Franchises: A franchise is a system in which entrepreneurs purchase the rights to open and run a business from a larger corporation.[10] Franchising in the United States is widespread and is a major economic powerhouse. One out of twelve retail businesses in the United States are franchised and 8 million people are employed in a franchised business.[11]
A firm’s marketing macro-environment consists of a variety of external factors that manifest on a large (or macro) scale. These are typically economic, social, political or technological phenomena. A common method of assessing a firm’s macro-environment is via a PESTLE (Political, Economic, Social, Technological, Legal, Ecological) analysis. Within a PESTLE analysis, a firm would analyze national political issues, culture and climate, key macroeconomic conditions, health and indicators (such as economic growth, inflation, unemployment, etc.), social trends/attitudes, and the nature of technology’s impact on its society and the business processes within the society.
Corporation: The owners of a corporation have limited liability and the business has a separate legal personality from its owners. Corporations can be either government-owned or privately owned. They can organize either for profit or as nonprofit organizations. A privately owned, for-profit corporation is owned by its shareholders, who elect a board of directors to direct the corporation and hire its managerial staff. A privately owned, for-profit corporation can be either privately held by a small group of individuals, or publicly held, with publicly traded shares listed on a stock exchange.
The Chartered Institute of Marketing defines marketing as “the management process responsible for identifying, anticipating and satisfying customer requirements profitably.”[6] A similar concept is the value-based marketing which states the role of marketing to contribute to increasing shareholder value.[7] In this context, marketing can be defined as “the management process that seeks to maximise returns to shareholders by developing relationships with valued customers and creating a competitive advantage.”[7]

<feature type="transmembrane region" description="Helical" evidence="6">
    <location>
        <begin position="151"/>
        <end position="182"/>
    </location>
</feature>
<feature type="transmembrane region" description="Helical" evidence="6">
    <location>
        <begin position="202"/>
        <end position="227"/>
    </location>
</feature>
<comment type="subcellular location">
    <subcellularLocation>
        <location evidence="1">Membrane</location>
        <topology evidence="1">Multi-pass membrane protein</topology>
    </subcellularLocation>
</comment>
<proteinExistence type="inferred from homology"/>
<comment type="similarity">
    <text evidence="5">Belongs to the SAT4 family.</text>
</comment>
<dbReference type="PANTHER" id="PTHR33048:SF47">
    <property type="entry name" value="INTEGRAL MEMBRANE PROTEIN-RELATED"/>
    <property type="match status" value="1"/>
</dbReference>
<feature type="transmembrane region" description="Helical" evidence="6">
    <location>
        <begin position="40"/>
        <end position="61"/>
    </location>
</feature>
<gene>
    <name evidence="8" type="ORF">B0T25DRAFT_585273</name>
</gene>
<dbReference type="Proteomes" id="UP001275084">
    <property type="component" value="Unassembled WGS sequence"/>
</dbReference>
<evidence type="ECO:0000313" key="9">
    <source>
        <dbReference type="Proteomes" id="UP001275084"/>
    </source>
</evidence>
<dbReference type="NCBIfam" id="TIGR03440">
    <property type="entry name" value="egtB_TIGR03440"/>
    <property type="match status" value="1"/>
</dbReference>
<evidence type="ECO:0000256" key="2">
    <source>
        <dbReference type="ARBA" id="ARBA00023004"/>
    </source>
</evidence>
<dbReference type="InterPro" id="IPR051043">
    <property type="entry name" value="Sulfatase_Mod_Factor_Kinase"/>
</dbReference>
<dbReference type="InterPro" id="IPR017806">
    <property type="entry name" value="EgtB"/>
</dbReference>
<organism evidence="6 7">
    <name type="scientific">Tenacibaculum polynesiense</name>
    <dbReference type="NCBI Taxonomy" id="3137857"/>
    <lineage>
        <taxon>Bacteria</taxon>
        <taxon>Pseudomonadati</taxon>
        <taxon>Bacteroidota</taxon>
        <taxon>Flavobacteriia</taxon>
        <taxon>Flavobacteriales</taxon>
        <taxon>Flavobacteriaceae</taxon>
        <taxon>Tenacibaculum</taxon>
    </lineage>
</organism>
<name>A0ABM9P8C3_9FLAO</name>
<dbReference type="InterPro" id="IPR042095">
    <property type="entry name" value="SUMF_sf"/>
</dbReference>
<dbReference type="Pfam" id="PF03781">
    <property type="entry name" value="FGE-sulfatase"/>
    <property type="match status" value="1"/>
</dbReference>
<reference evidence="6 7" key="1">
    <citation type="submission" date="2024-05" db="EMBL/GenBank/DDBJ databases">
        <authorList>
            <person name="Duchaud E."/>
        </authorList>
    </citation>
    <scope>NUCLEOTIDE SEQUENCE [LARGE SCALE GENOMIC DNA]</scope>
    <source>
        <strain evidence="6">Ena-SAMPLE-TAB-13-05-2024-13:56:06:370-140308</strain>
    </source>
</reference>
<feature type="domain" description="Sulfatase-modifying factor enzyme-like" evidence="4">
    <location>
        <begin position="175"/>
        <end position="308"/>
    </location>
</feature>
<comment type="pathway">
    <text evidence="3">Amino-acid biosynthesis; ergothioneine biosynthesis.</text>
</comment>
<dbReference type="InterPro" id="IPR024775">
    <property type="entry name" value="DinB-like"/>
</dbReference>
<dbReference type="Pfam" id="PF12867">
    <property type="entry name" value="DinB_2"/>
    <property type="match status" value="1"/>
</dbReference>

Agriculture, such as the domestication of fish, animals and livestock, as well as lumber, oil and mining businesses that extract natural resources and raw materials, such as wood, petroleum, natural gas, ores, plants or minerals.
Even though the field of marketing is diverse, most positions center around the core elements of communications, business strategy, and advertising. Some marketing professionals specialize in a certain area of marketing, such as content marketing or graphic design, while demand in the digital arena is expanding as consumers depend evermore on mobile devices and web-based technologies. Career paths that combine creativity, innovation, and digital technologies are emerging as some of the highest-paying jobs in the industry. Below is a look at salaries for three related occupations:
Needs: Something necessary for people to live a healthy, stable and safe life. When needs remain unfulfilled, there is a clear adverse outcome: a dysfunction or death. Needs can be objective and physical, such as the need for food, water and shelter; or subjective and psychological, such as the need to belong to a family or social group and the need for self-esteem.
Marketing is defined by the American Marketing Association as “the activity, set of institutions, and processes for creating, communicating, delivering, and exchanging offerings that have value for customers, clients, partners, and society at large.”[20] The term developed from the original meaning which referred literally to going to a market to buy or sell goods or services. Marketing tactics include advertising as well as determining product pricing.